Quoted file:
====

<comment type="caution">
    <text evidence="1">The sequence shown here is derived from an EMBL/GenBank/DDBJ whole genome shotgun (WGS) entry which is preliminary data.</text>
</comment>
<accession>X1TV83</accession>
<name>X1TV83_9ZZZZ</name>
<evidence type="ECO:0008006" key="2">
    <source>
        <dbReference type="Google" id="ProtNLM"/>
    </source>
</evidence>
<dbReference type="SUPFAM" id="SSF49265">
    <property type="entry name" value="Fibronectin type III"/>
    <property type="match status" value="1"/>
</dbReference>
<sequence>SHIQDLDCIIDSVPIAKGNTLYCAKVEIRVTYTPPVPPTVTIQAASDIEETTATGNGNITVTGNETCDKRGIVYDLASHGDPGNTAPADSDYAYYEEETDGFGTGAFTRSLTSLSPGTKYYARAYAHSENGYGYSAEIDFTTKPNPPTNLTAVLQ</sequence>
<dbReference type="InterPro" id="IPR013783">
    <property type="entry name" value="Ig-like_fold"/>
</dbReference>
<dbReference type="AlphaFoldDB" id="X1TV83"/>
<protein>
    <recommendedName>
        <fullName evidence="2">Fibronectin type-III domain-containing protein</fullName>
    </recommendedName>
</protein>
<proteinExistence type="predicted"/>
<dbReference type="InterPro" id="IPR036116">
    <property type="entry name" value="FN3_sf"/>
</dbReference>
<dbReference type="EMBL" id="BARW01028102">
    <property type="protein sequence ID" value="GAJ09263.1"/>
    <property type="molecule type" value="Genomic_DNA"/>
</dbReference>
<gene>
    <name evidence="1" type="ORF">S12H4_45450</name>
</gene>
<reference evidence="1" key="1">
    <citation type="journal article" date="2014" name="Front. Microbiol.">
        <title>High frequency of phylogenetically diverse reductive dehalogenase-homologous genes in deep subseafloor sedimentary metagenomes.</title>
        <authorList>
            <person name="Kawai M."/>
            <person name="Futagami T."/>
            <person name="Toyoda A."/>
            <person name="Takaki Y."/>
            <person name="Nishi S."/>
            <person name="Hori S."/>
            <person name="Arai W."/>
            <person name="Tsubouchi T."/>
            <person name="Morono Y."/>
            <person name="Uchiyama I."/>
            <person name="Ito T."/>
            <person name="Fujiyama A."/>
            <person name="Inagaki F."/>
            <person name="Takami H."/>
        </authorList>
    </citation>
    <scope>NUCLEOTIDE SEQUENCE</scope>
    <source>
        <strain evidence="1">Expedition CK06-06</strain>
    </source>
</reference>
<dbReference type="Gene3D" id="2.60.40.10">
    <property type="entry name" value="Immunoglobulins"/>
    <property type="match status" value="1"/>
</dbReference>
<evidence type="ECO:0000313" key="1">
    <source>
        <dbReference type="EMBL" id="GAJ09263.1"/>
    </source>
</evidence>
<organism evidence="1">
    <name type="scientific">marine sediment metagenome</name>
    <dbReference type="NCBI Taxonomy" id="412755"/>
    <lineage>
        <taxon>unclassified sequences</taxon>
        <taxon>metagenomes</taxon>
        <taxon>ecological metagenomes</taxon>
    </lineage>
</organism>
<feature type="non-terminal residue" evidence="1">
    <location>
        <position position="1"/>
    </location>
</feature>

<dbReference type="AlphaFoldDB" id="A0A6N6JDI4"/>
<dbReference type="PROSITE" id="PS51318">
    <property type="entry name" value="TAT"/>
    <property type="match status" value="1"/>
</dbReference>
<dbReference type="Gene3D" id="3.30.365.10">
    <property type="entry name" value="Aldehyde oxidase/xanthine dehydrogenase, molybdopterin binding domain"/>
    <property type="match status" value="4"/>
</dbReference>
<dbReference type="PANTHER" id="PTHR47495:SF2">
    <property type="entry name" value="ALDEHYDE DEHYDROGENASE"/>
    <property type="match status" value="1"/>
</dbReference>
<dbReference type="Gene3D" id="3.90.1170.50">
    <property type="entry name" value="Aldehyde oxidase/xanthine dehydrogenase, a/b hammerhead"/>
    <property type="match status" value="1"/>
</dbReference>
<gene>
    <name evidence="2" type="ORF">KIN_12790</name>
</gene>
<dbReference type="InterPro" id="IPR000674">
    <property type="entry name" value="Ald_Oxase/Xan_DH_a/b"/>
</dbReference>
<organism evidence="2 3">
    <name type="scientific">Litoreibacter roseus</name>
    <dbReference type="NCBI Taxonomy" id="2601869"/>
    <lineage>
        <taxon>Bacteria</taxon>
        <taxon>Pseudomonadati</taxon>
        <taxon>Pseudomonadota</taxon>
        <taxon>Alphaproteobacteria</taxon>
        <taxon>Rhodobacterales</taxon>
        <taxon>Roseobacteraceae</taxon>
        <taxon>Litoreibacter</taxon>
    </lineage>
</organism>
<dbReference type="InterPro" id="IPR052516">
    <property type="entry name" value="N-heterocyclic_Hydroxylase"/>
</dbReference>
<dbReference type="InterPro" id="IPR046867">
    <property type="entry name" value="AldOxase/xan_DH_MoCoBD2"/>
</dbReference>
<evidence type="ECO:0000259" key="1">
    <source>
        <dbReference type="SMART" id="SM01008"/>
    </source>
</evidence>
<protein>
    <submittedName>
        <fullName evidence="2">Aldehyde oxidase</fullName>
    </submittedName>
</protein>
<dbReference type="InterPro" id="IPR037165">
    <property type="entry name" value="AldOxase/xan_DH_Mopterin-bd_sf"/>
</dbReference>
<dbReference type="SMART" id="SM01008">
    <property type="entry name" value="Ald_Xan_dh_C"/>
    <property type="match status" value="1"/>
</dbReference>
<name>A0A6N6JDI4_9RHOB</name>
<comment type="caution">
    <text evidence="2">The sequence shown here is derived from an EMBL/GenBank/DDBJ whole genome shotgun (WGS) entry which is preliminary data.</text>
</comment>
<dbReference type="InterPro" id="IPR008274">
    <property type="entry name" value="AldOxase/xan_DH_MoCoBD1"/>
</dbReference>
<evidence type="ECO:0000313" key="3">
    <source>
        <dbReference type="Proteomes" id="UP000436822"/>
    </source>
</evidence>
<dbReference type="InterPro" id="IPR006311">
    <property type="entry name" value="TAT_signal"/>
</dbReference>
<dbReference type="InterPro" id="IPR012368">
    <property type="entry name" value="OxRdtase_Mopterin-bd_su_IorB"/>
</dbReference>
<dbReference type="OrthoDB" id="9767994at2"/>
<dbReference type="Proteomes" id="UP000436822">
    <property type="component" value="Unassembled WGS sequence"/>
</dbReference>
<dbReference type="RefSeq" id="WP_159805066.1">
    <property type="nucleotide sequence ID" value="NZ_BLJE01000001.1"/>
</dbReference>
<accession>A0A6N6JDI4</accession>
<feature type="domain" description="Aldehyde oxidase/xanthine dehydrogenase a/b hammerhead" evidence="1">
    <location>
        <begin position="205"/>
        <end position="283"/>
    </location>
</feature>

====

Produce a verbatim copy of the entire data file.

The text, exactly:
<comment type="caution">
    <text evidence="1">The sequence shown here is derived from an EMBL/GenBank/DDBJ whole genome shotgun (WGS) entry which is preliminary data.</text>
</comment>
<accession>X1TV83</accession>
<name>X1TV83_9ZZZZ</name>
<evidence type="ECO:0008006" key="2">
    <source>
        <dbReference type="Google" id="ProtNLM"/>
    </source>
</evidence>
<dbReference type="SUPFAM" id="SSF49265">
    <property type="entry name" value="Fibronectin type III"/>
    <property type="match status" value="1"/>
</dbReference>
<sequence>SHIQDLDCIIDSVPIAKGNTLYCAKVEIRVTYTPPVPPTVTIQAASDIEETTATGNGNITVTGNETCDKRGIVYDLASHGDPGNTAPADSDYAYYEEETDGFGTGAFTRSLTSLSPGTKYYARAYAHSENGYGYSAEIDFTTKPNPPTNLTAVLQ</sequence>
<dbReference type="InterPro" id="IPR013783">
    <property type="entry name" value="Ig-like_fold"/>
</dbReference>
<dbReference type="AlphaFoldDB" id="X1TV83"/>
<protein>
    <recommendedName>
        <fullName evidence="2">Fibronectin type-III domain-containing protein</fullName>
    </recommendedName>
</protein>
<proteinExistence type="predicted"/>
<dbReference type="InterPro" id="IPR036116">
    <property type="entry name" value="FN3_sf"/>
</dbReference>
<dbReference type="EMBL" id="BARW01028102">
    <property type="protein sequence ID" value="GAJ09263.1"/>
    <property type="molecule type" value="Genomic_DNA"/>
</dbReference>
<gene>
    <name evidence="1" type="ORF">S12H4_45450</name>
</gene>
<reference evidence="1" key="1">
    <citation type="journal article" date="2014" name="Front. Microbiol.">
        <title>High frequency of phylogenetically diverse reductive dehalogenase-homologous genes in deep subseafloor sedimentary metagenomes.</title>
        <authorList>
            <person name="Kawai M."/>
            <person name="Futagami T."/>
            <person name="Toyoda A."/>
            <person name="Takaki Y."/>
            <person name="Nishi S."/>
            <person name="Hori S."/>
            <person name="Arai W."/>
            <person name="Tsubouchi T."/>
            <person name="Morono Y."/>
            <person name="Uchiyama I."/>
            <person name="Ito T."/>
            <person name="Fujiyama A."/>
            <person name="Inagaki F."/>
            <person name="Takami H."/>
        </authorList>
    </citation>
    <scope>NUCLEOTIDE SEQUENCE</scope>
    <source>
        <strain evidence="1">Expedition CK06-06</strain>
    </source>
</reference>
<dbReference type="Gene3D" id="2.60.40.10">
    <property type="entry name" value="Immunoglobulins"/>
    <property type="match status" value="1"/>
</dbReference>
<evidence type="ECO:0000313" key="1">
    <source>
        <dbReference type="EMBL" id="GAJ09263.1"/>
    </source>
</evidence>
<organism evidence="1">
    <name type="scientific">marine sediment metagenome</name>
    <dbReference type="NCBI Taxonomy" id="412755"/>
    <lineage>
        <taxon>unclassified sequences</taxon>
        <taxon>metagenomes</taxon>
        <taxon>ecological metagenomes</taxon>
    </lineage>
</organism>
<feature type="non-terminal residue" evidence="1">
    <location>
        <position position="1"/>
    </location>
</feature>

<dbReference type="AlphaFoldDB" id="A0A6N6JDI4"/>
<dbReference type="PROSITE" id="PS51318">
    <property type="entry name" value="TAT"/>
    <property type="match status" value="1"/>
</dbReference>
<dbReference type="Gene3D" id="3.30.365.10">
    <property type="entry name" value="Aldehyde oxidase/xanthine dehydrogenase, molybdopterin binding domain"/>
    <property type="match status" value="4"/>
</dbReference>
<dbReference type="PANTHER" id="PTHR47495:SF2">
    <property type="entry name" value="ALDEHYDE DEHYDROGENASE"/>
    <property type="match status" value="1"/>
</dbReference>
<dbReference type="Gene3D" id="3.90.1170.50">
    <property type="entry name" value="Aldehyde oxidase/xanthine dehydrogenase, a/b hammerhead"/>
    <property type="match status" value="1"/>
</dbReference>
<gene>
    <name evidence="2" type="ORF">KIN_12790</name>
</gene>
<dbReference type="InterPro" id="IPR000674">
    <property type="entry name" value="Ald_Oxase/Xan_DH_a/b"/>
</dbReference>
<organism evidence="2 3">
    <name type="scientific">Litoreibacter roseus</name>
    <dbReference type="NCBI Taxonomy" id="2601869"/>
    <lineage>
        <taxon>Bacteria</taxon>
        <taxon>Pseudomonadati</taxon>
        <taxon>Pseudomonadota</taxon>
        <taxon>Alphaproteobacteria</taxon>
        <taxon>Rhodobacterales</taxon>
        <taxon>Roseobacteraceae</taxon>
        <taxon>Litoreibacter</taxon>
    </lineage>
</organism>
<dbReference type="InterPro" id="IPR052516">
    <property type="entry name" value="N-heterocyclic_Hydroxylase"/>
</dbReference>
<dbReference type="InterPro" id="IPR046867">
    <property type="entry name" value="AldOxase/xan_DH_MoCoBD2"/>
</dbReference>
<evidence type="ECO:0000259" key="1">
    <source>
        <dbReference type="SMART" id="SM01008"/>
    </source>
</evidence>
<protein>
    <submittedName>
        <fullName evidence="2">Aldehyde oxidase</fullName>
    </submittedName>
</protein>
<dbReference type="InterPro" id="IPR037165">
    <property type="entry name" value="AldOxase/xan_DH_Mopterin-bd_sf"/>
</dbReference>
<dbReference type="SMART" id="SM01008">
    <property type="entry name" value="Ald_Xan_dh_C"/>
    <property type="match status" value="1"/>
</dbReference>
<name>A0A6N6JDI4_9RHOB</name>
<comment type="caution">
    <text evidence="2">The sequence shown here is derived from an EMBL/GenBank/DDBJ whole genome shotgun (WGS) entry which is preliminary data.</text>
</comment>
<dbReference type="InterPro" id="IPR008274">
    <property type="entry name" value="AldOxase/xan_DH_MoCoBD1"/>
</dbReference>
<evidence type="ECO:0000313" key="3">
    <source>
        <dbReference type="Proteomes" id="UP000436822"/>
    </source>
</evidence>
<dbReference type="InterPro" id="IPR006311">
    <property type="entry name" value="TAT_signal"/>
</dbReference>
<dbReference type="InterPro" id="IPR012368">
    <property type="entry name" value="OxRdtase_Mopterin-bd_su_IorB"/>
</dbReference>
<dbReference type="OrthoDB" id="9767994at2"/>
<dbReference type="Proteomes" id="UP000436822">
    <property type="component" value="Unassembled WGS sequence"/>
</dbReference>
<dbReference type="RefSeq" id="WP_159805066.1">
    <property type="nucleotide sequence ID" value="NZ_BLJE01000001.1"/>
</dbReference>
<accession>A0A6N6JDI4</accession>
<feature type="domain" description="Aldehyde oxidase/xanthine dehydrogenase a/b hammerhead" evidence="1">
    <location>
        <begin position="205"/>
        <end position="283"/>
    </location>
</feature>